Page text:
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  9. That meatloaf looks so good and the recipe for ketchup is so good! Not surprised that it’s Tanya’s. I need to make that asap. My grandma makes a really great meatloaf. Unless it’s hers I find it difficult to eat. This recipe looks close! Lovely that this was one of your original recipes in mind when you started the blog.

    Liked by 1 person

    • I doubt you’d be disappointed with either recipe, Amanda, but make the tomato sauce first. It is so flavorful and there are many ways to use it. You’ll see. 🙂

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  10. I LOVE meatloaf, just love it! So today I am making YOUR meatloaf for our lunch! I can hardly wait. No….wait! I need to make the ketchup first. I have given up store bought ketchup as it is mostly sugar, or some kind of sweetener. So I thank you for the tip on the ketchup also. Ketchup first then this lovely yummy meatloaf.

    I’m glad you are feeling better!

    Liked by 2 people

    • I certainly hope you had a chance to make the ketchup and meatloaf, Linda, and have enjoyed both. I don’t buy ketchup anymore and my friends and family love it, as well. Now that I’ve turned them onto using it in meatloaf, I’m giving them 2 jars at a time rather than one. Maybe I should plant a couple more tomato plants this year? 🙂

      Liked by 1 person

      • I just started my seeds for tomatoes…all open-pollinated heritage ( I have extra, would you like some seeds). I plan on more plants than normal — I am determined to make that ketchup. The store stuff is way too loaded with sugar and always makes me sick. Having a great ketchup again is my goal this fall!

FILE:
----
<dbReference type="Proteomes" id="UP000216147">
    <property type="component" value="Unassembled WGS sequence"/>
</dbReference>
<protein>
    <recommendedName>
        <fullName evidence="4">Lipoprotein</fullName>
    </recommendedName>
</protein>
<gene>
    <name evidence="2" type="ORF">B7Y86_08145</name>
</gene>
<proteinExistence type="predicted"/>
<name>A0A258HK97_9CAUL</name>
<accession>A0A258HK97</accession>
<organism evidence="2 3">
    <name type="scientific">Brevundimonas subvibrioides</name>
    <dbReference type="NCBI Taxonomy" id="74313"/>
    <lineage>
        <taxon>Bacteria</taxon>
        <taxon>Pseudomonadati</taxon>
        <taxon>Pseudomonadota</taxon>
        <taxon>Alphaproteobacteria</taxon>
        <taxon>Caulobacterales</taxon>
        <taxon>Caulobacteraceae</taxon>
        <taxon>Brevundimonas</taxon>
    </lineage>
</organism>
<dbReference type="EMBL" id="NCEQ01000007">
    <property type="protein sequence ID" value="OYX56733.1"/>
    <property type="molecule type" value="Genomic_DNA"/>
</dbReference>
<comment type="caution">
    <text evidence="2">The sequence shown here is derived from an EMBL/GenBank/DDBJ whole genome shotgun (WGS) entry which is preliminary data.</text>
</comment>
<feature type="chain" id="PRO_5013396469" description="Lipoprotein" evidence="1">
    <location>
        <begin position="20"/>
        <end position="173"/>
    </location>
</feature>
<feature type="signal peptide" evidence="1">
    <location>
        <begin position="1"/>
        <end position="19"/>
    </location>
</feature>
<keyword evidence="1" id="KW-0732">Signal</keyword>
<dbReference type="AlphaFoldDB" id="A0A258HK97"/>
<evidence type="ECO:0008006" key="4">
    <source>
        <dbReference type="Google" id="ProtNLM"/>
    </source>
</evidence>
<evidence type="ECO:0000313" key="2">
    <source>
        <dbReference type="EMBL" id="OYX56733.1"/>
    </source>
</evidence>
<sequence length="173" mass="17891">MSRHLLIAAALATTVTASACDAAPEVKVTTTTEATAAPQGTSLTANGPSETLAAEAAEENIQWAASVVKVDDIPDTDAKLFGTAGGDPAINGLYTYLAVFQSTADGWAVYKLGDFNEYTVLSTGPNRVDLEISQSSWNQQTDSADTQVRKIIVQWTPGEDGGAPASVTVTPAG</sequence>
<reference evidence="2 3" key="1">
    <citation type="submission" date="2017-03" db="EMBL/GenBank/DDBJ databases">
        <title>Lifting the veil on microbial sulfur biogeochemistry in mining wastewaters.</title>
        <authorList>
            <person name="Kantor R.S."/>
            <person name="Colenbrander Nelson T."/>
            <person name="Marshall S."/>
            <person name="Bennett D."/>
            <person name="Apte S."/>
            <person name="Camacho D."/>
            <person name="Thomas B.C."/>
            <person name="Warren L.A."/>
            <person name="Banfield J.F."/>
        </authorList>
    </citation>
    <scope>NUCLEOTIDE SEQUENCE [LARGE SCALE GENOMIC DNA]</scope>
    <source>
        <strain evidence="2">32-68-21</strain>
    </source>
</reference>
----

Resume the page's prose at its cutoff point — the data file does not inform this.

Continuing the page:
Liked by 1 person

        • Sounds like a plan to me! You’re very kind to offer me some seeds but I gave up on that endeavor several years ago. My home gets too little natural light to germinate seeds and my garden far too small to justify getting grow lights, etc. I buy organic seedlings from a vendor at the farmers market and hope for the best. 🙂

          Liked by 1 person

  11. My mother’s meatloaf was very similar. All beef, no carrot or celery, occasionally a couple slices of bread soaked in milk instead of oatmeal and about half a jar of Homade Chili Sauce which she swore tasted just like her mother’s chili sauce (still available in stores). The next day my father would slice the cold meatloaf into quarter inch think slices, butter both sides of sliced bread with the meatloaf slices inside and grill the sandwich till the exterior was crispy. I think those grilled sandwiches were probably better than the meatloaf the day before. Sometimes I will add some sweet pickle relish to the mix or make a sweet pickle sauce for the meatloaf (or short ribs or tenderloin of pork).

    Liked by 1 person

    • I sure am loving this post! I’m getting so many great ideas about making meatloaf. Using chili sauce is inspired! I am definitely going to look for yoru brand. It sounds great! I love your Dad’s method of making a meatloaf sandwich, too. Now that’s a meal!

      Liked by 1 person

  12. I know it will shock and disgust you to learn that I have never been a fan of meatloaf (I know!). Perhaps because my own dear Mom’s version was dry and it always had a hard boiled egg in the middle of it (and boy did it get rubbery after being cooked once and then baked!). But I do love the gravy smothered sammiches that you are so fond of. We used get them on the way home from the cottage at some ma and pa diner usually with peas on the side, like yours. Mine was usually chicken but boy was it good. It’s the absolutely ONLY way I eat that horrible sandwich bread. I’m going to check out your ketchup recipe, I’m finding the store bought ketchup has more and more sugar flavour rather than tomato flavour. I shall also check out Chica Andalz!a